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Design optimizes

production facility
A proposed design can improve a production facility that
handles sour crudes containing saline water. The design
provides low crude oil shrinkage during stabilization and
optimizes H2S removal, particularly in summer.
A project in the Middle East used the design, and this article
discusses a case study for the design based on a similar
Middle East crude and the same product specifications and
ambient temperatures as in the actual project.
The case discussed has slightly different oil shrinkage values
and cost savings than the actual project, but the final
conclusions are the same.
Production facilities
For more then a decade, companies have based the design of
production facilities for sour crude oil associated with saline
water cut on the integration of desalting, production, gas
gathering, and compression units.
Such integration has the advantage of further vapor recovery
(control of rpv over upper and lower bounds), use of very lowpressure gas instead of flaring, H2S removal, and energy
waste minimization all in one plant.
These production facilities have an optimized design based
on capital and operating costs that meet oil stabilization and
H2S-removal requirements.
These facilities typically have three-stage separation in which
the third stage is a column with the dual-purpose function of
H2S removal and crude stabilization.
In these designs, the recommended desalter location is
between the second and third-stage separators. This location
minimizes the energy required for reboosting the pressure at

the desalter, achieves maximum recovery, and prevents

fouling on stabilizer trays due to salt precipitation.
These facilities typically have used only a small proportion of
the associated gas from crude stabilization as fuel gas while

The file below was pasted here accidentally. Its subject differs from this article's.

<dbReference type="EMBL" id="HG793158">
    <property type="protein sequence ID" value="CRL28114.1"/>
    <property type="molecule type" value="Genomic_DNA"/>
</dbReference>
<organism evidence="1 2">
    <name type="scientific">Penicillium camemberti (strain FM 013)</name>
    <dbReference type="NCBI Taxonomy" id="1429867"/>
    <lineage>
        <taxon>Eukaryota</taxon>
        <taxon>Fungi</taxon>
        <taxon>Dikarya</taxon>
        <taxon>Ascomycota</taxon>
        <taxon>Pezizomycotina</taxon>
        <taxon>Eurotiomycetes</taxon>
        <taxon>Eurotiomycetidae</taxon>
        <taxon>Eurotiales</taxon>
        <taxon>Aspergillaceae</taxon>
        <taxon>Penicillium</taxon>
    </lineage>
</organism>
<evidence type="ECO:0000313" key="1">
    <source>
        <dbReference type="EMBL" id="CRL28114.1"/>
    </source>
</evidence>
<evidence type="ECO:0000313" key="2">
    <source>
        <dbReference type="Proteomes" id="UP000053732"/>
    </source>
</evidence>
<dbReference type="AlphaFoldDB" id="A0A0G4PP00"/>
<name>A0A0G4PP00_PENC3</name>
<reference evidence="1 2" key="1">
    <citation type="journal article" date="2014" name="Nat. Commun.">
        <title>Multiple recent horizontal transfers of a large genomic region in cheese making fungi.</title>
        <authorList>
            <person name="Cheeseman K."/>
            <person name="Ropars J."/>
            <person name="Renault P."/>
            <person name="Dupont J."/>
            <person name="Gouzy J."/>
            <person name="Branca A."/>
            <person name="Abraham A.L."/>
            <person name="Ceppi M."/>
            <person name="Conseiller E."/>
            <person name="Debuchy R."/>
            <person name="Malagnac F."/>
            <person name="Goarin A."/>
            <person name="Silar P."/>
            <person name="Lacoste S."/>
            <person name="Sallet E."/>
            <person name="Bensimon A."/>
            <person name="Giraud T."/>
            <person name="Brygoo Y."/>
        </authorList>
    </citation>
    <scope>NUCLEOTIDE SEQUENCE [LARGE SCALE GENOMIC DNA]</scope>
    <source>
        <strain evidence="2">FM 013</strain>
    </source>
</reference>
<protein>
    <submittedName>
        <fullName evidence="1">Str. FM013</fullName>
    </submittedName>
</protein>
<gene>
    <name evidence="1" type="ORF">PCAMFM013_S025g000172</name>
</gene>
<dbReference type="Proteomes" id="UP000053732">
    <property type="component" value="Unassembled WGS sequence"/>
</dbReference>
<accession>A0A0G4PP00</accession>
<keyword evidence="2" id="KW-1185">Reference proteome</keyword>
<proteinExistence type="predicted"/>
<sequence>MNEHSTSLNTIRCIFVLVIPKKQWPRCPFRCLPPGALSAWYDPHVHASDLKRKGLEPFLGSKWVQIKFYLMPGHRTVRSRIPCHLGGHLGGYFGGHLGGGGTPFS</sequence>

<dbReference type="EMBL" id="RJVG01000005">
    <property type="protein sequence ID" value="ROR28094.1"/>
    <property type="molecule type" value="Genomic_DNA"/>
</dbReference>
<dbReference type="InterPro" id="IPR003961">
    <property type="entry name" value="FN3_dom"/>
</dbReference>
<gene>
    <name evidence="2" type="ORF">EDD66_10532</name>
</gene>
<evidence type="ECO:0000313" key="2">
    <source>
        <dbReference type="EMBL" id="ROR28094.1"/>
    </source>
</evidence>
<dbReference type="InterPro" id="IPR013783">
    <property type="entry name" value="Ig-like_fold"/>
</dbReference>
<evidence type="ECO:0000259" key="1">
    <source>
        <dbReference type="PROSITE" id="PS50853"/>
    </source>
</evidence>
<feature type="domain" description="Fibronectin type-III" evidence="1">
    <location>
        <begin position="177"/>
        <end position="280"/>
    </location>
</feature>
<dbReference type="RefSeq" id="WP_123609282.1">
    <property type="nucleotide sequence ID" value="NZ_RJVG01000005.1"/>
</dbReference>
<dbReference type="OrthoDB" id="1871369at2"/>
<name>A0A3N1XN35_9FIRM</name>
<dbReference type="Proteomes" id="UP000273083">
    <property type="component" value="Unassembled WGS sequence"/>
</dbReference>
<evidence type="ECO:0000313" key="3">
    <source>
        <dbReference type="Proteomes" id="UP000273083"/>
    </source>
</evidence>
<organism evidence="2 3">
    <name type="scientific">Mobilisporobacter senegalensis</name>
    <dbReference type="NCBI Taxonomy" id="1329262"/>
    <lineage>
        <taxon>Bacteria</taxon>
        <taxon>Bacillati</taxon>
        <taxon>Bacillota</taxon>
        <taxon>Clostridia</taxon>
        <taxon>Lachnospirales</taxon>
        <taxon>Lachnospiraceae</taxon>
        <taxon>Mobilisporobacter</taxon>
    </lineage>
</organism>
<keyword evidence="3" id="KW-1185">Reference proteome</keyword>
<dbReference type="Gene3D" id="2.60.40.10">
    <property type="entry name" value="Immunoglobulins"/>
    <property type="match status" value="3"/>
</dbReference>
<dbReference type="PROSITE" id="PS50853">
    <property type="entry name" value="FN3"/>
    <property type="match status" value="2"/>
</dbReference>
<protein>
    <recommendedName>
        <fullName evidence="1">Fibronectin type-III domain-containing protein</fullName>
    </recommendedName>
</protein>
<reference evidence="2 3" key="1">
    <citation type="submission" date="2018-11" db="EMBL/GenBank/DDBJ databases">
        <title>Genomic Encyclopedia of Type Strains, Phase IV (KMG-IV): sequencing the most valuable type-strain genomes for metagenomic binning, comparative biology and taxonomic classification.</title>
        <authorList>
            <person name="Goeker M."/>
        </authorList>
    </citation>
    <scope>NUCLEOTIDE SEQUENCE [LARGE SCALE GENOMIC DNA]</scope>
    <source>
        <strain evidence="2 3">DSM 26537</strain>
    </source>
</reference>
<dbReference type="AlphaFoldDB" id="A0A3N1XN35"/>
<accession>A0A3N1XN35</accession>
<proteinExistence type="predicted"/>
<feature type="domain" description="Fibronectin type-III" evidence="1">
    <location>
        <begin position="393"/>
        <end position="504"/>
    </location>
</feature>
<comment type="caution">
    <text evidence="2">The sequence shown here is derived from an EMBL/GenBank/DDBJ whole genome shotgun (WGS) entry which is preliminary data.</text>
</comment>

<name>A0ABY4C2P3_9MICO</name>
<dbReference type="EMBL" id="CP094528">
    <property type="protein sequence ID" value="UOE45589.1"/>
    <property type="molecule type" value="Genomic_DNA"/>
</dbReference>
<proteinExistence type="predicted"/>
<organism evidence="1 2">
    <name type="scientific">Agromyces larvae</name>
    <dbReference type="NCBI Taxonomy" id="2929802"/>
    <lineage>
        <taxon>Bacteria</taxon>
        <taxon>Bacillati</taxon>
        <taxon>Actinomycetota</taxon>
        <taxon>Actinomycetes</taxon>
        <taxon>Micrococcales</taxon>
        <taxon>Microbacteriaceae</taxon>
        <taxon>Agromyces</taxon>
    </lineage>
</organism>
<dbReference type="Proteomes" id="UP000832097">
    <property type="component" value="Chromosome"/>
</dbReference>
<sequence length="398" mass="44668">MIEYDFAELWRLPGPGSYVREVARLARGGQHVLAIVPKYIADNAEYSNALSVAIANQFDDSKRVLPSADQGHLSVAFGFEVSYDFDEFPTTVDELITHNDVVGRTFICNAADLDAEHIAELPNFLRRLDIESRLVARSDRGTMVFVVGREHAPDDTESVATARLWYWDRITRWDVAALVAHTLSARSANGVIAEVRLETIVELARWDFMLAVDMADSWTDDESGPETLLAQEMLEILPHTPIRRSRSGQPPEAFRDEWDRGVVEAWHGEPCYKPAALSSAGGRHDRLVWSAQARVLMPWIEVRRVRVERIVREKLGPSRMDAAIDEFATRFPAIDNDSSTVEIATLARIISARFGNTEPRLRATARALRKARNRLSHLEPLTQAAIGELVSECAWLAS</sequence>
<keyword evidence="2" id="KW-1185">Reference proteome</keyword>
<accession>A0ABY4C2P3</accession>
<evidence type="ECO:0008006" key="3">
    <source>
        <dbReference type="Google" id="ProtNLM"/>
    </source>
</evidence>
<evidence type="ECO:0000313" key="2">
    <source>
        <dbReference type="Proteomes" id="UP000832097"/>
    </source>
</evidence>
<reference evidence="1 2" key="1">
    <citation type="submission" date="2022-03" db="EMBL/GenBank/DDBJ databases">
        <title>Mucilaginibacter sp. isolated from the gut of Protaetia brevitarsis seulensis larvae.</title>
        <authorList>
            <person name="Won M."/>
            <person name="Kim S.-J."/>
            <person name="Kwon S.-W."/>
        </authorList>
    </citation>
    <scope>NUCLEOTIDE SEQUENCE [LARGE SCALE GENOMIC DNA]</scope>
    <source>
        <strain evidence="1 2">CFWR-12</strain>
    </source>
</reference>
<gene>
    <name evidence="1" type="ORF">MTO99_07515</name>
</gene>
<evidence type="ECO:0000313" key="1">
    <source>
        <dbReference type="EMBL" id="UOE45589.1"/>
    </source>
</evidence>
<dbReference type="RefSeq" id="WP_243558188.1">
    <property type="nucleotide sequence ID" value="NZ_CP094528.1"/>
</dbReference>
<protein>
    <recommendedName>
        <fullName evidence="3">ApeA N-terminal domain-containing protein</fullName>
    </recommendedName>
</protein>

the rest is flared. Increases in gas prices, however, are now
encouraging oil companies to gather most of the associated
gas from the facilities and either inject it or use it for fuel.
Refineries also are dictating more stringent oil specifications
in terms of salinity and H2S content, and these requirements
have led upstream operators to modify many production
facilities as well as use those specifications to design new
Modifications include incorporating desalting, gas
compression, and injection within or downstream of the
production units. During the past decades, some projects
have integrated all these units (production, gas gathering,
injection, and desalting) to minimize the required energy as
well as increase on-spec oil production.
This article summarizes design aspects and benefits of an
integrated production facility when it is fed by a saline and
H2S-rich crude oil. An improvement to this new integrated
system is then proposed and evaluated against test cases.
Production facilities
Most conventional production facilities include a multistage
separation scheme based on sweet crude. The scheme
typically has three stages of separation, each with a different
operating pressure.
The hydraulic requirements of providing free flow towards
storage or production tanks without the need for installing
excessive pumping equipment usually determines the thirdstage pressure. The design normally bases the first and
second-stage pressures, however, on linear optimization